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As we discussed in the introductory article in this series, OFCCP has argued that certain of the Supreme Court’s pattern or practice holdings in Wal-Mart Stores, Inc. v. Dukes, 564 U.S. 338 (2011), do not apply because the Agency is arguably not subject to the Rule 23 requirement of demonstrating that “there are questions of law or fact common to the class.” OFCCP’s argument is that the pertinent holdings of Dukes apply only to whether there are such questions of law or fact common to the class and not to whether there was “‘significant proof’ that Wal-Mart ‘operated under a general policy of discrimination.'” 564 U.S. at 353.
The logical starting point for evaluating OFCCP’s position should be the Supreme Court’s discussion in Dukes. To begin, the Court noted that, “[i]n a pattern-or-practice case, the plaintiff tries to ‘establish by a preponderance of the evidence that . . . discrimination was the company’s standard operating procedure[,] the regular rather than the unusual practice.’ Teamsters v. United States, 431 U. S. 324, 358 (1977); see also Franks v. Bowman Transp. Co., 424 U. S. 747, 772 (1976).” Dukes, 564 U.S. at 352 n. 7. To be sure, OFCCP has agreed that its compensation discrimination cases typically involve allegations of a pattern or practice of pay discrimination. See, e.g., Interpreting Nondiscrimination Requirements of Executive Order 11246 With Respect to Systemic Compensation Discrimination, 71 Fed. Reg. at 35,135 (June 16, 2006).
In Dukes, the Court explained the plaintiffs’ pattern or practice allegations:
The basic theory of their case is that a strong and uniform “corporate culture” permits bias against women to infect, perhaps subconsciously, the discretionary decision-making of each one of Wal-Mart’s thousands of managers—thereby making every woman at the company the victim of one common discriminatory practice.
Dukes, 564 U.S. at 345.
The Court related the plaintiffs’ “basic theory” of the case to their specific claims under Title VII:
These plaintiffs, respondents here, do not allege that Wal-Mart has any express corporate policy against the advancement of women. Rather, they claim that their local managers’ discretion over pay and promotions is exercised disproportionately in favor of men, leading to an unlawful disparate impact on female employees, see 42 U. S. C. §2000e–2(k). And, respondents say, because Wal-Mart is aware of this effect, its refusal to cabin its managers’ authority amounts to disparate treatment, see §2000e–2(a).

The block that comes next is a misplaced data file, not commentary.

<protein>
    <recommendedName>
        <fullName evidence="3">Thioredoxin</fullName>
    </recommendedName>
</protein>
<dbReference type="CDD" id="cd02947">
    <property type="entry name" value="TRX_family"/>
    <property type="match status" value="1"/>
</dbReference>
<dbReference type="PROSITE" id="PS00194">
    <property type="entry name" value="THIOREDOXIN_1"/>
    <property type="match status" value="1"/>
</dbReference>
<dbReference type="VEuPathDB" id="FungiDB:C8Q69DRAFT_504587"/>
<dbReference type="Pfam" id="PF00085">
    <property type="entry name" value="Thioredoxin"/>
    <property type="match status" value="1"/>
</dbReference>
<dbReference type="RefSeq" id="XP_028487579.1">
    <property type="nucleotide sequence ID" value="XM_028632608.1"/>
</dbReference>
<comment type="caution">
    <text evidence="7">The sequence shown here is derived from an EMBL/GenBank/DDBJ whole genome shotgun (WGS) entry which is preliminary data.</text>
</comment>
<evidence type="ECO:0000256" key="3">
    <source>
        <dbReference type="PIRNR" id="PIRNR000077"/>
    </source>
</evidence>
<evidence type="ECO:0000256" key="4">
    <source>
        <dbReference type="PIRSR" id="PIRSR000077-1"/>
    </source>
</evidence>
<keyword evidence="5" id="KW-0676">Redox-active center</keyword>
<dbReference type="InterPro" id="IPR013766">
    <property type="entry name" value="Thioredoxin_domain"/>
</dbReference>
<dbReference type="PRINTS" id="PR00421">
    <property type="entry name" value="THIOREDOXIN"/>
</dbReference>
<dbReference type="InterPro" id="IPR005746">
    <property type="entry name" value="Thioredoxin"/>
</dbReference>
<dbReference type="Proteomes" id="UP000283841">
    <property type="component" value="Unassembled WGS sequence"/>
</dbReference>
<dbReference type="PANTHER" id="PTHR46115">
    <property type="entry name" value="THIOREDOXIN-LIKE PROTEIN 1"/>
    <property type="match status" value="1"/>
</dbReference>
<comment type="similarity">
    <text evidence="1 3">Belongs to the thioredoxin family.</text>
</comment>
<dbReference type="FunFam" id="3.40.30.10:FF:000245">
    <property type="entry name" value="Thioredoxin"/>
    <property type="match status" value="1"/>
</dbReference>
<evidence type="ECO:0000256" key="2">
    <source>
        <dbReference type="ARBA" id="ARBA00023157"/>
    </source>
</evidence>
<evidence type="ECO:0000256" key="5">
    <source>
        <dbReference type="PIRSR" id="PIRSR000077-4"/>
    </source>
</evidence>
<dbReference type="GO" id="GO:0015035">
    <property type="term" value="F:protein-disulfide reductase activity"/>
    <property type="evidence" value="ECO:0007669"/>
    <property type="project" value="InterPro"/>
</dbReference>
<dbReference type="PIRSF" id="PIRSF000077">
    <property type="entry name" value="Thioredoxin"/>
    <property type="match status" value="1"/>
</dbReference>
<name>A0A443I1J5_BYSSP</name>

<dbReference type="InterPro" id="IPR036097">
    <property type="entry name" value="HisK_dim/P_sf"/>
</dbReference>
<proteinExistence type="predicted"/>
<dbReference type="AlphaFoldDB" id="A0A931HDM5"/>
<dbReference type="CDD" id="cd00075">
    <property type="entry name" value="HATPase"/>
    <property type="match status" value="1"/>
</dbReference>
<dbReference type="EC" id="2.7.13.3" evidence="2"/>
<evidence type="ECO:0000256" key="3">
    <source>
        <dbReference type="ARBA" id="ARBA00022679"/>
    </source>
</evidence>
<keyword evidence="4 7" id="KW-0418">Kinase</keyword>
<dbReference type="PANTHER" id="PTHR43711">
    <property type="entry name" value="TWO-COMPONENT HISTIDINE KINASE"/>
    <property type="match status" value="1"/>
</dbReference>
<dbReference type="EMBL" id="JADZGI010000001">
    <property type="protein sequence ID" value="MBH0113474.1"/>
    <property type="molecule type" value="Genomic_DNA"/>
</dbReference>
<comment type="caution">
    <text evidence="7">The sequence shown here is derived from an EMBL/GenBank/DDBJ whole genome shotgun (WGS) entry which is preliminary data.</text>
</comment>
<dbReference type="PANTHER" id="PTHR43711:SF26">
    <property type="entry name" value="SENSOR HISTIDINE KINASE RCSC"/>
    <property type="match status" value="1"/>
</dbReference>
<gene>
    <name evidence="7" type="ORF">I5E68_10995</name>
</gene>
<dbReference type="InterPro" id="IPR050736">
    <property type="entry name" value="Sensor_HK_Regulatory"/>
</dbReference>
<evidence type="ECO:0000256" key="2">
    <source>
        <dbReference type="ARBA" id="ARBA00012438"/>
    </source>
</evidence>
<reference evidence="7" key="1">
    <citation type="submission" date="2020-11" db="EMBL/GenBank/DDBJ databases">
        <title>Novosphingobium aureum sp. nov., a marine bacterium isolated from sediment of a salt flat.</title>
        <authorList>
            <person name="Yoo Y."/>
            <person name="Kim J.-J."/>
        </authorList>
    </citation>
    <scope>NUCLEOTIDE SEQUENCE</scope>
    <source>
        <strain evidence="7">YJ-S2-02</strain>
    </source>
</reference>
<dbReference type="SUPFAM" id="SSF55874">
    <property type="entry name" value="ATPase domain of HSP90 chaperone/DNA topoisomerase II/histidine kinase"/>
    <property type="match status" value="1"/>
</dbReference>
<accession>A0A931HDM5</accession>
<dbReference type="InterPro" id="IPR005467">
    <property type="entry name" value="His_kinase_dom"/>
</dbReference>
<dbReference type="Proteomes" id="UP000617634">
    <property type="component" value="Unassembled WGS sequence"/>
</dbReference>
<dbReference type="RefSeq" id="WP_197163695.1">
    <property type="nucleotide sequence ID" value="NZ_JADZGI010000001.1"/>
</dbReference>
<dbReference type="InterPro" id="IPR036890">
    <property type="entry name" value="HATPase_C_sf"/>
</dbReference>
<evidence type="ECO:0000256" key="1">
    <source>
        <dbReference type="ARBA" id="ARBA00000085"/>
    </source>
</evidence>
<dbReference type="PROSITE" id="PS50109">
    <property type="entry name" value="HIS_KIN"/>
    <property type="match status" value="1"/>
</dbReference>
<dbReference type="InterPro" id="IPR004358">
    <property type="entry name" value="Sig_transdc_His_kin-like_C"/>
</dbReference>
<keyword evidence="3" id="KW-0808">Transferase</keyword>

Dukes, 564 U.S. at 344-45.
After reviewing the plaintiffs’ theory and claims, the Court turned to examine the evidence presented by the plaintiffs. Justice Scalia’s reasoning for why the evidence presented by the plaintiffs in Dukes was insufficient involved its failure to support a reasonable inference that Wal-Mart “operated under a general policy of discrimination.” 564 U.S. at 353-59. That is the same standard for whether the evidence establishes a pattern or practice of discrimination, i.e., a showing that “discrimination was the company’s standard operating procedure[,] the regular rather than the unusual practice.” Teamsters, 431 U. S. at 258; see also Interpreting Nondiscrimination Requirements of Executive Order 11246 With Respect to Systemic Compensation Discrimination, 71 Fed. Reg. at 35,135 (“In a pattern or practice case, the plaintiffs’ ‘initial burden is to demonstrate that unlawful discrimination has been a regular procedure or policy followed by an employer * * *.’ Teamsters, 431 U.S. at 360.”); Notice of Rescission, 78 Fed. Reg. at 13,512 (“Plaintiffs must show that discrimination in the workplace manifests as the company’s ‘standard operating procedure.’ International Brotherhood of Teamsters v. United States, 431 U.S. 324, 336 (1977); see also Franks v. Bowman Transportation Co., 424 U.S. 747, 772 (1976)”).
In Dukes, the plaintiffs offered three kinds of evidentiary submissions in an attempt to establish that Wal-Mart “operated under a general policy of discrimination.” Justice Scalia addressed each in turn. First, plaintiffs offered the testimony of a social science expert, Dr. William Bielby, who concluded that Wal-Mart’s employment policies provided managers too much discretion to make employment decisions that could be infected with discriminatory bias. Justice Scalia explained that this evidence was insufficient to support any inference that Wal-Mart “operated under a general policy of discrimination”:
564 U.S. at 354-55.
Second, plaintiffs offered evidence of statistical disparities in pay and promotions based on analyses aggregated by region or nationwide. Again, Justice Scalia explained that this evidence was insufficient to provide a reasonable inference that Wal-Mart “operated under a general policy of discrimination”:
A similar failure of inference arises here. As Judge Ikuta observed in her dissent, “[i]nformation about disparities at the regional and national level does not establish the existence of disparities at individual stores, let alone raise the inference that a company-wide policy of discrimination is implemented by discretionary decisions at the store and district level.”
564 U.S. at 356-57.
Third, plaintiffs offered anecdotal evidence of discrimination. Justice Scalia concluded that the evidence did not raise a reasonable inference that Wal-Mart “operated under a general policy of discrimination”:
Respondents’ anecdotal evidence suffers from the same defects, and in addition is too weak to raise any inference that all the individual, discretionary personnel decisions are discriminatory. In Teamsters v. United States, 431 U. S. 324 (1977), in addition to substantial statistical evidence of company-wide discrimination, the Government (as plaintiff) produced about 40 specific accounts of racial discrimination from particular individuals . . . The 40 anecdotes thus represented roughly one account for every eight members of the class.